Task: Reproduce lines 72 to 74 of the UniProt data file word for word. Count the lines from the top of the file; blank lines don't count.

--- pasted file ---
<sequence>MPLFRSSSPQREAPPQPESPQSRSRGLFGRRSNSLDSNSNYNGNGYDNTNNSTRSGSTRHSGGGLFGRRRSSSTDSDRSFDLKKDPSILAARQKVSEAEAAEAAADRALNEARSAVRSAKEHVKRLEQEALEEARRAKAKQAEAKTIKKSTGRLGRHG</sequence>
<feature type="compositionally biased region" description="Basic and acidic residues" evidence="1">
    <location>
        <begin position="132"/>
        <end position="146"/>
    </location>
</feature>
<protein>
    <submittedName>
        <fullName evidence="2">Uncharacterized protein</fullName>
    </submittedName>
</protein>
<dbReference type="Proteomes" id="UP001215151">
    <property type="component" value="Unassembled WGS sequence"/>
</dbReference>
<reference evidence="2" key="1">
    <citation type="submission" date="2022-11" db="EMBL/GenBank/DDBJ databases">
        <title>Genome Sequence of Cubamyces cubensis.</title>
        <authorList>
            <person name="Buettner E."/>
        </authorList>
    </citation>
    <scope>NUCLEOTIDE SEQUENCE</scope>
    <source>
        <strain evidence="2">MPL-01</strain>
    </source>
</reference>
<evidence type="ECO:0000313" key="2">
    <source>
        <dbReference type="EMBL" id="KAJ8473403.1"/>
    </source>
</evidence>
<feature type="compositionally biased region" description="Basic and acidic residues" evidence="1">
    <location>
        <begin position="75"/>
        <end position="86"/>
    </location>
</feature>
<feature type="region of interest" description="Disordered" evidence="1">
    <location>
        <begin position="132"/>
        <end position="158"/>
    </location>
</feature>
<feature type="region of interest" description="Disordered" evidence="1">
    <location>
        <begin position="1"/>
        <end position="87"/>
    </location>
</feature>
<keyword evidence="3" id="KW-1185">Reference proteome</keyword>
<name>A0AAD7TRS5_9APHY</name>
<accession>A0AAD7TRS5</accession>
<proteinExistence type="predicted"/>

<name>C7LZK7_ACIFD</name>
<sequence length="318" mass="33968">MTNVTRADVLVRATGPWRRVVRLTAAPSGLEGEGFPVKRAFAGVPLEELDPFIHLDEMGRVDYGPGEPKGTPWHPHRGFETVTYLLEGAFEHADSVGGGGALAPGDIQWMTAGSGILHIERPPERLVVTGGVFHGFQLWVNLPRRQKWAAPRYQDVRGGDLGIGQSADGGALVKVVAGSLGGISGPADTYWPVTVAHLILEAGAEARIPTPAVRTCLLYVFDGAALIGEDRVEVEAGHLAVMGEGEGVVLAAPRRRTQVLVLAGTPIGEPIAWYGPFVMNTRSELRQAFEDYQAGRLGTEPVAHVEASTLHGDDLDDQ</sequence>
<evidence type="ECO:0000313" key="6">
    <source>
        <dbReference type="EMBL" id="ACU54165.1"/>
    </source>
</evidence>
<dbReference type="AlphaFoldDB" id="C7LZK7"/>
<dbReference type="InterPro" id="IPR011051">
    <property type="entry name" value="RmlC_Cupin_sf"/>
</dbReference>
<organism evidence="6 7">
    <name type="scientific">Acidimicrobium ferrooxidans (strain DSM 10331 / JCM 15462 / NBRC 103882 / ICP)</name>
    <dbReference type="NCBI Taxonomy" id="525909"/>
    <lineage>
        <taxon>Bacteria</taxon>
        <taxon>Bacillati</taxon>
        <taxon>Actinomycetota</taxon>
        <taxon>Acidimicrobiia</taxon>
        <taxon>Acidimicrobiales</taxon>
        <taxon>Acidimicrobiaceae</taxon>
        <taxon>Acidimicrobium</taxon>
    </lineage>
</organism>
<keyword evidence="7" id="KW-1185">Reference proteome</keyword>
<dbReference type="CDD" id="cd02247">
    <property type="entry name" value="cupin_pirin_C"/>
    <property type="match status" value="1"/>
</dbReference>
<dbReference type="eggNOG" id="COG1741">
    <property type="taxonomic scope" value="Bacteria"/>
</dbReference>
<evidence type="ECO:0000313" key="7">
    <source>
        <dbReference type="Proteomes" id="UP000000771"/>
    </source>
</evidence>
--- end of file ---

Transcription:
        <taxon>Actinomycetota</taxon>
        <taxon>Acidimicrobiia</taxon>
        <taxon>Acidimicrobiales</taxon>